Spotting, managing and helping reduce stress in the workplace is perhaps one of the biggest challenges for today’s businesses, particularly in entrepreneurial environments, where multi-tasking and high-pressure comes with the territory.

However, a leading stress specialist says that understanding the differences between how men and women cope with the issue could be key to a happy, productive workforce, entrepreneurs and business owners play a pivotal role in this.

Paula Ruane, who runs Ruane BioEnergetics, which utilises specialist training to help businesses and individuals manage stress, explains more: “Generally speaking, women are more open about suffering from stress, and know they have do something about it. Men take it as a personal failure or a weakness and are much more reluctant to seek help.

“Instead, men reveal stress in other ways, such as irritability, a lack of concentration, sickness and reduced productivity.  Worryingly, the Stress Management Society reports that men are three times more likely to become alcohol dependent than women during times of stress, leading to much bigger health problems.”

Paula Ruane - Ruane BioEnergetics

Paula Ruane – Ruane BioEnergetics

The reasons for the different approaches to stress are down to both environmental and psychological factors, as Paula explains: “While there is a lot of emphasis on female empowerment in the workplace through support groups, there isn’t really an equivalent for men. Perhaps this is because of the old notion of the workplace being a ‘man’s world’ and their natural environment.  As a result, men are more conditioned to just get on with it.

“There is also a scientific aspect too.  The hard-wiring of the brain makes men and women think and behave differently. This is a bit of a generalisation, but women are more inclined to nurturing, caring and being collaborative, while men are more inclined to problem solving, being competitive and working on their own. The differences between genders means that a one-size fits all approach does not work when it comes to stress.”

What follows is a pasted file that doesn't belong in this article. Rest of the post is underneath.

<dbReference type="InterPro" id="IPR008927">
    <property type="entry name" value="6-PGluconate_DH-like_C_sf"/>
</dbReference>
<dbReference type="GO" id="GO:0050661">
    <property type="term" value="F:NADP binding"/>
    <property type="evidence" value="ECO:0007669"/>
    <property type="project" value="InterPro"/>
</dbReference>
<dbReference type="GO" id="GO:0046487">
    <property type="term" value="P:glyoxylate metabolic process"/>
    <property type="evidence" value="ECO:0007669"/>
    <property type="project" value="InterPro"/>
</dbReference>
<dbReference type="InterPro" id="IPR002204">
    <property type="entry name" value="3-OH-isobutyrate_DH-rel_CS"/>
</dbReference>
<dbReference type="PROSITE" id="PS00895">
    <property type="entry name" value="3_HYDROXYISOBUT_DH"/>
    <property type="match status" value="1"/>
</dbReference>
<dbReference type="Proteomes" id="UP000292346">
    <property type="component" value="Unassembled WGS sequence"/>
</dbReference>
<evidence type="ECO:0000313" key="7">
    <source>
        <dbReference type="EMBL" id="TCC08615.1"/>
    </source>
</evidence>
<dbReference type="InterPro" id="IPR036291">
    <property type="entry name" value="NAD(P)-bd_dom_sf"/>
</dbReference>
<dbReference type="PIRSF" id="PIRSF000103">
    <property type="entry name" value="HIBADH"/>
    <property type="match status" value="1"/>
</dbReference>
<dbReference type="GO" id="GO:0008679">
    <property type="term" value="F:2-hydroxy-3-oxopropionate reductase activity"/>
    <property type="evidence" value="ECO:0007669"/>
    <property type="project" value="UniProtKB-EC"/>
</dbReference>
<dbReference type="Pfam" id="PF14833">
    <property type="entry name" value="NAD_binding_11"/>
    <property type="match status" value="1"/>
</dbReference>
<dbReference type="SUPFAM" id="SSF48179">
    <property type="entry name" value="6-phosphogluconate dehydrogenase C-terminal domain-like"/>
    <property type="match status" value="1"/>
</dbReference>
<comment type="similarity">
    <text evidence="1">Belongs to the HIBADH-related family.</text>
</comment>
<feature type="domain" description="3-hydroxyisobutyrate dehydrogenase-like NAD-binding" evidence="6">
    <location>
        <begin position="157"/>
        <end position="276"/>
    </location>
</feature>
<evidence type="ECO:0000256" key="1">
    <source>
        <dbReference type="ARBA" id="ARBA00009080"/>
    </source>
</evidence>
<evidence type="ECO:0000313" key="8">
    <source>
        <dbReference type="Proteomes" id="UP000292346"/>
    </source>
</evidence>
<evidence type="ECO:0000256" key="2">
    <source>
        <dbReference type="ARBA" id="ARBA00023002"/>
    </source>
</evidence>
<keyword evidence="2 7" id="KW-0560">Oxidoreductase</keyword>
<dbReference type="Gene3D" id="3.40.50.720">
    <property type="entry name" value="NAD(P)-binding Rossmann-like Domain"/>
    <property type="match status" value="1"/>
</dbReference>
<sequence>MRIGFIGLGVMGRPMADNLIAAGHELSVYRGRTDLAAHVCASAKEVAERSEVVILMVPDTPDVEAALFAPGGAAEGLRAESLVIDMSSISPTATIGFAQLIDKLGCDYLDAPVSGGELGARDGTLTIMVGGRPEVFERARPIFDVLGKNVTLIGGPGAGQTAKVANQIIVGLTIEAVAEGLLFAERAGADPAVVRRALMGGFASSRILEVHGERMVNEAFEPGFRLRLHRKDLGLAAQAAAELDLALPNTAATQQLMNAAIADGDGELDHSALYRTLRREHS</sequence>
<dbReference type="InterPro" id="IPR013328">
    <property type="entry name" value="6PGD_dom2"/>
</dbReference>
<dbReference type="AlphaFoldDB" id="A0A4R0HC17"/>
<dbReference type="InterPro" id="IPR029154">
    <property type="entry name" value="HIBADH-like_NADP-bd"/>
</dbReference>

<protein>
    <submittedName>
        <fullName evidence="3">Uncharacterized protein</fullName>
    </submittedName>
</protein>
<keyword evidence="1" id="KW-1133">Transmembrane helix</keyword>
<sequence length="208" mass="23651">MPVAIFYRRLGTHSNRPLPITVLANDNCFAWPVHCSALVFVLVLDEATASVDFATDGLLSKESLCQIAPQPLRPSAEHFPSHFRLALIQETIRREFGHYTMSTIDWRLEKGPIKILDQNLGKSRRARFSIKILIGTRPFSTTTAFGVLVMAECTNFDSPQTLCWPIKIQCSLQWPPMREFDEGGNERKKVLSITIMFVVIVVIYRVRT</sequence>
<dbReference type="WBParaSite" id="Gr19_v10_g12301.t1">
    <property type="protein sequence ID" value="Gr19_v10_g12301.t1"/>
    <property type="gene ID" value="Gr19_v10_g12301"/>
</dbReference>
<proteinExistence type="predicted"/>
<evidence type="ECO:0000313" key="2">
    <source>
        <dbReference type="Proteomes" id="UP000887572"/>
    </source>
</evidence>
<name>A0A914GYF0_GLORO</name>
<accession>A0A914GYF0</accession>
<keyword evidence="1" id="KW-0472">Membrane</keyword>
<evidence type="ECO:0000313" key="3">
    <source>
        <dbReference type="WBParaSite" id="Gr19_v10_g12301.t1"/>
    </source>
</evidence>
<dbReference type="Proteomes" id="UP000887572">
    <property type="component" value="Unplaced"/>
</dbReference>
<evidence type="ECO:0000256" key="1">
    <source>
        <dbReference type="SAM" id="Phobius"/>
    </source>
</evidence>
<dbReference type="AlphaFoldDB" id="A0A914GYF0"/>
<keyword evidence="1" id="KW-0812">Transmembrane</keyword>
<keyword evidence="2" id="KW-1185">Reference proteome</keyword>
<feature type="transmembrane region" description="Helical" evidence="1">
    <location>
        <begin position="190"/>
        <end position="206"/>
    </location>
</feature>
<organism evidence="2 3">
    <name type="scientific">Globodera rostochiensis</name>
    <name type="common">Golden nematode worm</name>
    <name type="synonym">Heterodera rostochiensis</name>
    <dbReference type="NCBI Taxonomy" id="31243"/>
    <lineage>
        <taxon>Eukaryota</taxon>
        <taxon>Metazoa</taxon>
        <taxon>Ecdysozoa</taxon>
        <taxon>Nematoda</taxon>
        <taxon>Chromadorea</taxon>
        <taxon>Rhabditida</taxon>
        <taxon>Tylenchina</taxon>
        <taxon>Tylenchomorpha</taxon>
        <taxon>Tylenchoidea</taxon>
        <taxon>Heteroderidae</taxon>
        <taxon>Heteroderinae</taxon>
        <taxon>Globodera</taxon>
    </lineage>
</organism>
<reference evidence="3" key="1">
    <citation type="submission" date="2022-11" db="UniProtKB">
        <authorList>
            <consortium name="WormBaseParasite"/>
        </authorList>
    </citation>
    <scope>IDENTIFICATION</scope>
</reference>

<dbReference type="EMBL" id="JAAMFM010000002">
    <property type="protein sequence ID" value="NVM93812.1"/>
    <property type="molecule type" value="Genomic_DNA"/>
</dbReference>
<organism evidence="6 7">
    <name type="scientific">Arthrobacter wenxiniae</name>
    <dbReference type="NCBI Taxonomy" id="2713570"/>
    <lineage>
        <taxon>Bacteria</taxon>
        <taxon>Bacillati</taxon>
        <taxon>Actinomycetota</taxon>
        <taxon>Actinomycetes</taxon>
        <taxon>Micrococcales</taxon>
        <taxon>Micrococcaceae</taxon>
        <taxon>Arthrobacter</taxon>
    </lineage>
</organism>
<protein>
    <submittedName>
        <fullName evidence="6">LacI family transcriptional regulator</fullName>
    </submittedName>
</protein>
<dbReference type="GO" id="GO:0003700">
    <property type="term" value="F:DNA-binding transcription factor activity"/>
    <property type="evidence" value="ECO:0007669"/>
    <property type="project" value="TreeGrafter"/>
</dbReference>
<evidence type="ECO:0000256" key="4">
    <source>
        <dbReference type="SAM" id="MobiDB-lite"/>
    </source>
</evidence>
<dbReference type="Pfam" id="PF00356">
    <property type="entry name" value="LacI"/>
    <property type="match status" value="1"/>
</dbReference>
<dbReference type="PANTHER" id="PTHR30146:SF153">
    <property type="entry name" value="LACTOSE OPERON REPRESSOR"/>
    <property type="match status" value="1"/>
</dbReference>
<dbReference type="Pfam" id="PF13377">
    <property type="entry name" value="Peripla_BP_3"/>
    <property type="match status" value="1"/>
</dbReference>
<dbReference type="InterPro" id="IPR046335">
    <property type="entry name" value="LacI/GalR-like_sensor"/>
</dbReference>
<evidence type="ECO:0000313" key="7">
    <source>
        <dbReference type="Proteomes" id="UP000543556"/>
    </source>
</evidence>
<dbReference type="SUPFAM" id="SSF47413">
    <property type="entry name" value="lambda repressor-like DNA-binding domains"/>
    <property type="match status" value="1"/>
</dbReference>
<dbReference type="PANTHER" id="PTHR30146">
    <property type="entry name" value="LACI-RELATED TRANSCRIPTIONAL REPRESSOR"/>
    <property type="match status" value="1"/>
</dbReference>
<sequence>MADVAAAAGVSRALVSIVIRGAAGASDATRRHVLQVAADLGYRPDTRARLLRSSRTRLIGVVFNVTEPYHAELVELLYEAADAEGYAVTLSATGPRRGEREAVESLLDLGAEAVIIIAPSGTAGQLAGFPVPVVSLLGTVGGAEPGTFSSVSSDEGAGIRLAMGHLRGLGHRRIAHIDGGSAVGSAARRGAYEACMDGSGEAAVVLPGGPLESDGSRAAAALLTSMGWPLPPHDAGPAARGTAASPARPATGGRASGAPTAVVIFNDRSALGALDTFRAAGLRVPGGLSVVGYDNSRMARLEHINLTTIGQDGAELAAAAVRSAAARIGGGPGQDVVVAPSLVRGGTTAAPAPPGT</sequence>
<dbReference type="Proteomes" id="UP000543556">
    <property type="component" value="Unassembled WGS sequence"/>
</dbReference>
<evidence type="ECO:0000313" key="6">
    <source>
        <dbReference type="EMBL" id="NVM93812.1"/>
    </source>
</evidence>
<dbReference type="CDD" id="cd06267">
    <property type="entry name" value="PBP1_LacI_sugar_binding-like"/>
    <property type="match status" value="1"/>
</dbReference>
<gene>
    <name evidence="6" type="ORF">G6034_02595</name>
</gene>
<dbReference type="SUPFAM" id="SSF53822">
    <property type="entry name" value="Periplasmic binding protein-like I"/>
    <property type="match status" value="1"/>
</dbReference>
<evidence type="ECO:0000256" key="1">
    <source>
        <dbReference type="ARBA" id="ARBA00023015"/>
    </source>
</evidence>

So what can businesses do about this?                  

Often business owners notice stress in an employee when things are at breaking point, i.e. work is being severely affected, or they have had to take time off work.

However, owners need to be adept at spotting stress in their staff, and also bear in mind that male colleagues may not be as forthcoming. For example, regularly catching up with the team may help identify major issues before they

To tackle the different approaches to stress of men and women, Paula suggests a personalised approach: “This may sound counter-intuitive, but despite all I’ve said, don’t make it about gender! Make it about the individual.  Speaking to staff on a one-to-one level will make employees – whether men or women – feel more comfortable about opening up about any issues they may have.”

Paula suggests also utilising external expertise where appropriate, and using specialist stress reduction tools.

Paula practices the ground-breaking HeartMath training which enables people to control their heart rhythms and manage day-to-day stress using tools and techniques which are ground in decades of scientific research. Paula is one of only 75 licenced group practitioners of HeartMath the UK.

Working closely with business owners and company HR departments to understand any issues within the workforce, Paula then engages employees in a unique three-step system which looks at symptoms and patterns of stress, techniques for treatment and management of emotions.

So far, Paula has worked with a range of businesses and individuals from sectors such as law, accounting, and healthcare. Clients have reported better sleep, reduced anxiety and greater clarity, all of which has improved their work.

Around 60% of Paula’s clients are women, further reinforcing the view that they are more forthcoming about receiving help.

Paula concludes: “The different attitudes to stress won’t change overnight. But the message needs to be reinforced that stress is not a sign of weakness, and business owners play a crucial role in sharing this message.”

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